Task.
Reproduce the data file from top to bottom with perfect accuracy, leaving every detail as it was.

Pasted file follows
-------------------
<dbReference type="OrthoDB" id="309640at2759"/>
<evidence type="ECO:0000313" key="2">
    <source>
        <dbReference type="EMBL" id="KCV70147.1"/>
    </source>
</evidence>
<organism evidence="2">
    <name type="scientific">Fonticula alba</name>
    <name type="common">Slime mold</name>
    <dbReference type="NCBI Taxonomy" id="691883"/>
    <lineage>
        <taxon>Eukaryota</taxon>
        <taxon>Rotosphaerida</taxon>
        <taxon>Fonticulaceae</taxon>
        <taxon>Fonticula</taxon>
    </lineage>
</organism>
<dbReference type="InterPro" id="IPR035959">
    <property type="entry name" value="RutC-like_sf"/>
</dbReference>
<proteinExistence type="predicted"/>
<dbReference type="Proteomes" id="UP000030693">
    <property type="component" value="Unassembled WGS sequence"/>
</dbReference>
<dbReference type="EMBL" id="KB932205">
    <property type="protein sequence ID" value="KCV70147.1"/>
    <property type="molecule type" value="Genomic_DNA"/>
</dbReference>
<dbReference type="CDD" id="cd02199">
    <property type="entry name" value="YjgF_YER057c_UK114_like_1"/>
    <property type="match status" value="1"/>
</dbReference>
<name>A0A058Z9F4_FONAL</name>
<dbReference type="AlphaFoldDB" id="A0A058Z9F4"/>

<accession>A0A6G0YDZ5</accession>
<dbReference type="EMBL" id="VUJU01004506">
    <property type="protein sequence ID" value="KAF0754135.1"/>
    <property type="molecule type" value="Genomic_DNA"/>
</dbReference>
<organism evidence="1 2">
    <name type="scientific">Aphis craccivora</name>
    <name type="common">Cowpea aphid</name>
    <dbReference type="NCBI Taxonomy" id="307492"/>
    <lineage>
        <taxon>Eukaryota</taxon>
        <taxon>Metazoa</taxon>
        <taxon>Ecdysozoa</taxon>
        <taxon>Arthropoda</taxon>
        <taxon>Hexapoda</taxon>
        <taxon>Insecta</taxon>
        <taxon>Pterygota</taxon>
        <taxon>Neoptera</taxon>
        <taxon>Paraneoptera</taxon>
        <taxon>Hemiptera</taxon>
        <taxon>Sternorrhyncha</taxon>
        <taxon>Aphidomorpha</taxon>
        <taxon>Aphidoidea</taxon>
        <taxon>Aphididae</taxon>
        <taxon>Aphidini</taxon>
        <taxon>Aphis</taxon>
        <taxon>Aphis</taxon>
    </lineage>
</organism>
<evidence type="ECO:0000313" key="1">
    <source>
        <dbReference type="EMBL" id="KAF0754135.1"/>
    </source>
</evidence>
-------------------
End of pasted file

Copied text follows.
<dbReference type="OrthoDB" id="309640at2759"/>
<evidence type="ECO:0000313" key="2">
    <source>
        <dbReference type="EMBL" id="KCV70147.1"/>
    </source>
</evidence>
<organism evidence="2">
    <name type="scientific">Fonticula alba</name>
    <name type="common">Slime mold</name>
    <dbReference type="NCBI Taxonomy" id="691883"/>
    <lineage>
        <taxon>Eukaryota</taxon>
        <taxon>Rotosphaerida</taxon>
        <taxon>Fonticulaceae</taxon>
        <taxon>Fonticula</taxon>
    </lineage>
</organism>
<dbReference type="InterPro" id="IPR035959">
    <property type="entry name" value="RutC-like_sf"/>
</dbReference>
<proteinExistence type="predicted"/>
<dbReference type="Proteomes" id="UP000030693">
    <property type="component" value="Unassembled WGS sequence"/>
</dbReference>
<dbReference type="EMBL" id="KB932205">
    <property type="protein sequence ID" value="KCV70147.1"/>
    <property type="molecule type" value="Genomic_DNA"/>
</dbReference>
<dbReference type="CDD" id="cd02199">
    <property type="entry name" value="YjgF_YER057c_UK114_like_1"/>
    <property type="match status" value="1"/>
</dbReference>
<name>A0A058Z9F4_FONAL</name>
<dbReference type="AlphaFoldDB" id="A0A058Z9F4"/>

<accession>A0A6G0YDZ5</accession>
<dbReference type="EMBL" id="VUJU01004506">
    <property type="protein sequence ID" value="KAF0754135.1"/>
    <property type="molecule type" value="Genomic_DNA"/>
</dbReference>
<organism evidence="1 2">
    <name type="scientific">Aphis craccivora</name>
    <name type="common">Cowpea aphid</name>
    <dbReference type="NCBI Taxonomy" id="307492"/>
    <lineage>
        <taxon>Eukaryota</taxon>
        <taxon>Metazoa</taxon>
        <taxon>Ecdysozoa</taxon>
        <taxon>Arthropoda</taxon>
        <taxon>Hexapoda</taxon>
        <taxon>Insecta</taxon>
        <taxon>Pterygota</taxon>
        <taxon>Neoptera</taxon>
        <taxon>Paraneoptera</taxon>
        <taxon>Hemiptera</taxon>
        <taxon>Sternorrhyncha</taxon>
        <taxon>Aphidomorpha</taxon>
        <taxon>Aphidoidea</taxon>
        <taxon>Aphididae</taxon>
        <taxon>Aphidini</taxon>
        <taxon>Aphis</taxon>
        <taxon>Aphis</taxon>
    </lineage>
</organism>
<evidence type="ECO:0000313" key="1">
    <source>
        <dbReference type="EMBL" id="KAF0754135.1"/>
    </source>
</evidence>